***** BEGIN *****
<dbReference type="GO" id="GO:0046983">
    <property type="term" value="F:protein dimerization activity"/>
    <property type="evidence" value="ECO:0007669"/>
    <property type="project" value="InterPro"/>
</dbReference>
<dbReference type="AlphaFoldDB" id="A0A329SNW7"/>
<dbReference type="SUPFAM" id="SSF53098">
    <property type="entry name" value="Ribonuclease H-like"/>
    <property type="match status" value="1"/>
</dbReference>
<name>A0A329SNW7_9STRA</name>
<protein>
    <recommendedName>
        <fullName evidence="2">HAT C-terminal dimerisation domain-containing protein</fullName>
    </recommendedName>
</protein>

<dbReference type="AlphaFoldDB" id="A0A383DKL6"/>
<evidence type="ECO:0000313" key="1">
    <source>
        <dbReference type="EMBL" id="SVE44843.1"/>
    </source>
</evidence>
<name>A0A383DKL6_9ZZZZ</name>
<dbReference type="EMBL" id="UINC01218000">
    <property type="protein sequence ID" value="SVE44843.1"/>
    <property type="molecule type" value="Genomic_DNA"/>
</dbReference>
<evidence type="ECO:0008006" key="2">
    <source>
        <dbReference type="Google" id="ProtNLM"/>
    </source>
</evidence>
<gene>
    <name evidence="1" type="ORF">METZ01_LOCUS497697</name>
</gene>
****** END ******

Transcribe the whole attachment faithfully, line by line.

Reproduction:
<dbReference type="GO" id="GO:0046983">
    <property type="term" value="F:protein dimerization activity"/>
    <property type="evidence" value="ECO:0007669"/>
    <property type="project" value="InterPro"/>
</dbReference>
<dbReference type="AlphaFoldDB" id="A0A329SNW7"/>
<dbReference type="SUPFAM" id="SSF53098">
    <property type="entry name" value="Ribonuclease H-like"/>
    <property type="match status" value="1"/>
</dbReference>
<name>A0A329SNW7_9STRA</name>
<protein>
    <recommendedName>
        <fullName evidence="2">HAT C-terminal dimerisation domain-containing protein</fullName>
    </recommendedName>
</protein>

<dbReference type="AlphaFoldDB" id="A0A383DKL6"/>
<evidence type="ECO:0000313" key="1">
    <source>
        <dbReference type="EMBL" id="SVE44843.1"/>
    </source>
</evidence>
<name>A0A383DKL6_9ZZZZ</name>
<dbReference type="EMBL" id="UINC01218000">
    <property type="protein sequence ID" value="SVE44843.1"/>
    <property type="molecule type" value="Genomic_DNA"/>
</dbReference>
<evidence type="ECO:0008006" key="2">
    <source>
        <dbReference type="Google" id="ProtNLM"/>
    </source>
</evidence>
<gene>
    <name evidence="1" type="ORF">METZ01_LOCUS497697</name>
</gene>